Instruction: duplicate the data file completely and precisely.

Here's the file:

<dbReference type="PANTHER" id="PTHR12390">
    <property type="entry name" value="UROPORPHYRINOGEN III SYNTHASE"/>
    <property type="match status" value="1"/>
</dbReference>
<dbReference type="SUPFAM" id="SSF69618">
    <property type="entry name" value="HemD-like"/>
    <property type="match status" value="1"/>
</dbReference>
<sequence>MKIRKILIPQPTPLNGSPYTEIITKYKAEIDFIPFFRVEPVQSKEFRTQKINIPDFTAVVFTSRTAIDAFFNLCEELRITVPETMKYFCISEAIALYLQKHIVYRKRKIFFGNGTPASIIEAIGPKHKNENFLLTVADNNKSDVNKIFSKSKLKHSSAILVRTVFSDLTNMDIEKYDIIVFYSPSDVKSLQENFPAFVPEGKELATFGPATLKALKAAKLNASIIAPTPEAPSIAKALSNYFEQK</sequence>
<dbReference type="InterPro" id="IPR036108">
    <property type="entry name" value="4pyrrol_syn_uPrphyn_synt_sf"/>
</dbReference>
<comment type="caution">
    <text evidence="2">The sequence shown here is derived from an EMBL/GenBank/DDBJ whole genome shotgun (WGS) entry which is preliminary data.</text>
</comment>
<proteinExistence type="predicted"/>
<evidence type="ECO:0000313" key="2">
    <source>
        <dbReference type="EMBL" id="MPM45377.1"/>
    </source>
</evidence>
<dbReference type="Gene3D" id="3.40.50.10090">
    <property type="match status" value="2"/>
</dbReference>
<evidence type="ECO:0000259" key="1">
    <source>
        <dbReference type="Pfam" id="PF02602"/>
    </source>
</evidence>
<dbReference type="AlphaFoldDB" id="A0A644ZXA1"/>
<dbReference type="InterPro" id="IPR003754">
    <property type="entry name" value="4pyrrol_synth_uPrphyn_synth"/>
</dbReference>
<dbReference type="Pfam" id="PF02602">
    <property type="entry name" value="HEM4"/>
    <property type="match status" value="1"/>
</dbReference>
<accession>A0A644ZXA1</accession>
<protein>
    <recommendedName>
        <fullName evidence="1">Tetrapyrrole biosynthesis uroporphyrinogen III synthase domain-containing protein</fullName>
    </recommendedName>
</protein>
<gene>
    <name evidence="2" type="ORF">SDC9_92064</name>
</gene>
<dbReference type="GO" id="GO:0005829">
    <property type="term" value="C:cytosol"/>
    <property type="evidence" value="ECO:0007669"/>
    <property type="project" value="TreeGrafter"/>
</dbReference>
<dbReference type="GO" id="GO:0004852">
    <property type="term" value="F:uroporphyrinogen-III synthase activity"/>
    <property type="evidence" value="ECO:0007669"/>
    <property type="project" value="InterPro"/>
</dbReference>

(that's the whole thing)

<dbReference type="PANTHER" id="PTHR12390">
    <property type="entry name" value="UROPORPHYRINOGEN III SYNTHASE"/>
    <property type="match status" value="1"/>
</dbReference>
<dbReference type="SUPFAM" id="SSF69618">
    <property type="entry name" value="HemD-like"/>
    <property type="match status" value="1"/>
</dbReference>
<sequence>MKIRKILIPQPTPLNGSPYTEIITKYKAEIDFIPFFRVEPVQSKEFRTQKINIPDFTAVVFTSRTAIDAFFNLCEELRITVPETMKYFCISEAIALYLQKHIVYRKRKIFFGNGTPASIIEAIGPKHKNENFLLTVADNNKSDVNKIFSKSKLKHSSAILVRTVFSDLTNMDIEKYDIIVFYSPSDVKSLQENFPAFVPEGKELATFGPATLKALKAAKLNASIIAPTPEAPSIAKALSNYFEQK</sequence>
<dbReference type="InterPro" id="IPR036108">
    <property type="entry name" value="4pyrrol_syn_uPrphyn_synt_sf"/>
</dbReference>
<comment type="caution">
    <text evidence="2">The sequence shown here is derived from an EMBL/GenBank/DDBJ whole genome shotgun (WGS) entry which is preliminary data.</text>
</comment>
<proteinExistence type="predicted"/>
<evidence type="ECO:0000313" key="2">
    <source>
        <dbReference type="EMBL" id="MPM45377.1"/>
    </source>
</evidence>
<dbReference type="Gene3D" id="3.40.50.10090">
    <property type="match status" value="2"/>
</dbReference>
<evidence type="ECO:0000259" key="1">
    <source>
        <dbReference type="Pfam" id="PF02602"/>
    </source>
</evidence>
<dbReference type="AlphaFoldDB" id="A0A644ZXA1"/>
<dbReference type="InterPro" id="IPR003754">
    <property type="entry name" value="4pyrrol_synth_uPrphyn_synth"/>
</dbReference>
<dbReference type="Pfam" id="PF02602">
    <property type="entry name" value="HEM4"/>
    <property type="match status" value="1"/>
</dbReference>
<accession>A0A644ZXA1</accession>
<protein>
    <recommendedName>
        <fullName evidence="1">Tetrapyrrole biosynthesis uroporphyrinogen III synthase domain-containing protein</fullName>
    </recommendedName>
</protein>
<gene>
    <name evidence="2" type="ORF">SDC9_92064</name>
</gene>
<dbReference type="GO" id="GO:0005829">
    <property type="term" value="C:cytosol"/>
    <property type="evidence" value="ECO:0007669"/>
    <property type="project" value="TreeGrafter"/>
</dbReference>
<dbReference type="GO" id="GO:0004852">
    <property type="term" value="F:uroporphyrinogen-III synthase activity"/>
    <property type="evidence" value="ECO:0007669"/>
    <property type="project" value="InterPro"/>
</dbReference>